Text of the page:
Republican lawmakers have already successfully limited access to abortion in Missouri. With one remaining abortion clinic in the state, the number of abortions has steeply declined from the more than 6,000 abortions a decade ago.

According to preliminary figures, last year 151 abortions occurred in Missouri, which includes those that occurred in hospitals, Lisa Cox, a spokeswoman for the Department of Health and Senior Services said. In 2020, the number of abortions was only slightly higher at 167, while in 2019 there was 1,471.

If the U.S. Supreme Court overturns, even partially, the landmark Roe v. Wade decision that recognized a woman’s right to have an abortion, that number could drop close to zero when a provision of state law banning abortions except in medical emergencies would be permitted to go into effect.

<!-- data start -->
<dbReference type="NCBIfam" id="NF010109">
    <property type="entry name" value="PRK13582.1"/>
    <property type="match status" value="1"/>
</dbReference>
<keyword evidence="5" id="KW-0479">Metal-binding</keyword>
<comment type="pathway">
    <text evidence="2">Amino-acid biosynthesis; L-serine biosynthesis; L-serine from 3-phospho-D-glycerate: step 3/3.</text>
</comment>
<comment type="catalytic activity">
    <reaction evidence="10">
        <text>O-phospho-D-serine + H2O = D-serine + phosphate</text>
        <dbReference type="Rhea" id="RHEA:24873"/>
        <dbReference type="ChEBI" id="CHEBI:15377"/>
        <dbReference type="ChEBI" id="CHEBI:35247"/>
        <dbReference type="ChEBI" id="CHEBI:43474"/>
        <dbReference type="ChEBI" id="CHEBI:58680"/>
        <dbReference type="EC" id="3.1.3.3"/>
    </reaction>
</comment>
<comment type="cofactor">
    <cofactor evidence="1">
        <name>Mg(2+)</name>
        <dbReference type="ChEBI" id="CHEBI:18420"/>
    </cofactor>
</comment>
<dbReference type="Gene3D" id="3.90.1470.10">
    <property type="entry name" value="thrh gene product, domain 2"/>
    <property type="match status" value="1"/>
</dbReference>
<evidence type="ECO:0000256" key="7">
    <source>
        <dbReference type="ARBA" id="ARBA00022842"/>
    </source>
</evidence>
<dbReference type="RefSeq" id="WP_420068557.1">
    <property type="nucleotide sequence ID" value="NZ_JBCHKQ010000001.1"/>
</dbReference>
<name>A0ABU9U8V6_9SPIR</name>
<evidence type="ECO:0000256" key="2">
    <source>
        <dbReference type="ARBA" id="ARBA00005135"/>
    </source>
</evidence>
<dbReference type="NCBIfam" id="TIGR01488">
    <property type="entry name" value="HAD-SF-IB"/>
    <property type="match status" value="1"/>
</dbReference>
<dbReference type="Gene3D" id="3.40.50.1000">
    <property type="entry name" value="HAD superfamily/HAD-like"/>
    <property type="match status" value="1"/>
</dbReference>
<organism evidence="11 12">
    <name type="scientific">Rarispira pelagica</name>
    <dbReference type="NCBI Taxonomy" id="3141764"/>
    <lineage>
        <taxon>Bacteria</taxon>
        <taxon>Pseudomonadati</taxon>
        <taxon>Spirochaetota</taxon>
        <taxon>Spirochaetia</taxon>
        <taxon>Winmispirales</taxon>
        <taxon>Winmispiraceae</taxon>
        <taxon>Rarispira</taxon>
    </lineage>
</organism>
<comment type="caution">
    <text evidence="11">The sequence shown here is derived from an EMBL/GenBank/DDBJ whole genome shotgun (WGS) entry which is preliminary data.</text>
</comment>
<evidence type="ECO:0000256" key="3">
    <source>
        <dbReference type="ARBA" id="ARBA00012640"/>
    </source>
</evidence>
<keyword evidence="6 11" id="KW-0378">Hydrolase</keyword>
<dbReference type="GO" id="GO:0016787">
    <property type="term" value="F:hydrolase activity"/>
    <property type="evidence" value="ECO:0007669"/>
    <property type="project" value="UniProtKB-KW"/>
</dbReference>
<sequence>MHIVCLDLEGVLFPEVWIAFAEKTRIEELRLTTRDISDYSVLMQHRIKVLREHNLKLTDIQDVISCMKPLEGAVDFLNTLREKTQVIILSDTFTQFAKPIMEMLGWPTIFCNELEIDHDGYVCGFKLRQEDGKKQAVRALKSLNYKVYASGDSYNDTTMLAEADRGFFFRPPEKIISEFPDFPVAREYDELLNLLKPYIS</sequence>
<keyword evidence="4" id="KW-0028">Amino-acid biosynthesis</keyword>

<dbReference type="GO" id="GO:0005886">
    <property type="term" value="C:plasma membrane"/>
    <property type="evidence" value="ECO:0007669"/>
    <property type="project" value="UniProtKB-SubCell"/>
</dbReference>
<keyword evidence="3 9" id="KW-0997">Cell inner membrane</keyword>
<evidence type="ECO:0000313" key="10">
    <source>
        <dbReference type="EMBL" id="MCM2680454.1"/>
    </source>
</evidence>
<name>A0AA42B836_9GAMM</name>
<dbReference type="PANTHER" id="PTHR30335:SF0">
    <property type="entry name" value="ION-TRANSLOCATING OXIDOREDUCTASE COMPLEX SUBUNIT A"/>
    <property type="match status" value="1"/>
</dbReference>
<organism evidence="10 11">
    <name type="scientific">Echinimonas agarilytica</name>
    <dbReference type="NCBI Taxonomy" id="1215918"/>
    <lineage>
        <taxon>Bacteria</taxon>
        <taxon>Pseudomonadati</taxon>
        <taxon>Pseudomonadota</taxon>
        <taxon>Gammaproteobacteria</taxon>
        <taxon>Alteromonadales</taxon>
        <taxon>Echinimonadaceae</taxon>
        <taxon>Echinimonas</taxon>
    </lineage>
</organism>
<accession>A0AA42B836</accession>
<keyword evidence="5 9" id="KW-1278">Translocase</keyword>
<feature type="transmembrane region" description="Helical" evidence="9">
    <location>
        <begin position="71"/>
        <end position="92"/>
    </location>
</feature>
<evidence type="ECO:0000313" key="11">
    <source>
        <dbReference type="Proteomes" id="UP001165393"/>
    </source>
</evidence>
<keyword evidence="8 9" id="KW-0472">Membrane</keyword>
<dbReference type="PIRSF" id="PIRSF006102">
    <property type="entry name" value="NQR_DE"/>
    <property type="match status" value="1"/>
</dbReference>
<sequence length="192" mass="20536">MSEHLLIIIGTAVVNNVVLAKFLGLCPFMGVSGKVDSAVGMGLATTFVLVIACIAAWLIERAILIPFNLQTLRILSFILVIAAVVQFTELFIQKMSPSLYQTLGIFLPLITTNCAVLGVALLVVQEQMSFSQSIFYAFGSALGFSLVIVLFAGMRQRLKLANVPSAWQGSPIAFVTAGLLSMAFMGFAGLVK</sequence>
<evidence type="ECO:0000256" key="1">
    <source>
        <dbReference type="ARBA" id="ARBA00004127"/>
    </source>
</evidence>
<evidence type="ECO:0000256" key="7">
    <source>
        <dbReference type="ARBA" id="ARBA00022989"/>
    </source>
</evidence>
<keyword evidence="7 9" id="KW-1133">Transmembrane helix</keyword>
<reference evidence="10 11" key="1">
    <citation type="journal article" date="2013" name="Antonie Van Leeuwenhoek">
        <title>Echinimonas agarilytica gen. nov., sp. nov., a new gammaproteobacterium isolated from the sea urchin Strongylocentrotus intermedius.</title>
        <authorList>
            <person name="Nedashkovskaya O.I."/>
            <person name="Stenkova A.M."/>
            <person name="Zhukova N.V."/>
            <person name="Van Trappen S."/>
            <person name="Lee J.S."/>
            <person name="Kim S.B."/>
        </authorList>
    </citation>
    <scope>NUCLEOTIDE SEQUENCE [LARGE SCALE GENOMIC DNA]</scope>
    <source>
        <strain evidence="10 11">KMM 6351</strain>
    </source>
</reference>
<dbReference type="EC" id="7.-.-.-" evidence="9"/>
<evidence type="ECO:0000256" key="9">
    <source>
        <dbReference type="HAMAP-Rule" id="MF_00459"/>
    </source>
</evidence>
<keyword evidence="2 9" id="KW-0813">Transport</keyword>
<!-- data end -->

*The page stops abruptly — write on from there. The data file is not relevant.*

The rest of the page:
Meanwhile, more Missourians are traveling out-of-state to receive abortions than the number occurring within state lines.

According to the Kansas state health department, 3,201 Missourians received abortions in the state in 2020 — a majority of the 3,641 out-of-state residents that year. To the east in Illinois, 6,578 Missourians received abortions in Illinois that same year, according to the state’s health department.

A recently-launched regional call center in Fairview Heights just past the Missouri-Illinois state line, has also helped Missourians access abortions.

“My bills, I think you’re seeing get so much attention, because they really would close that,” Coleman previously said in an interview, “and make sure that women are protected here in the state, and that their children are as well.”

Emily Wales, Planned Parenthood Great Plains’ interim CEO and president, said Coleman’s proposal is unconstitutional.

If Coleman’s amendment is successful in becoming law, ultimately some patients will be unable to access care and for others it will mean trying to terminate their pregnancies without medical support, Wales said.

“The idea that in a modern society where we protect civil liberties,” Wales said, “you would be forced to take care of yourself with no medical support for what is a very safe and should be legal procedure is shocking.”

This story was originally published on theMissouri Independent.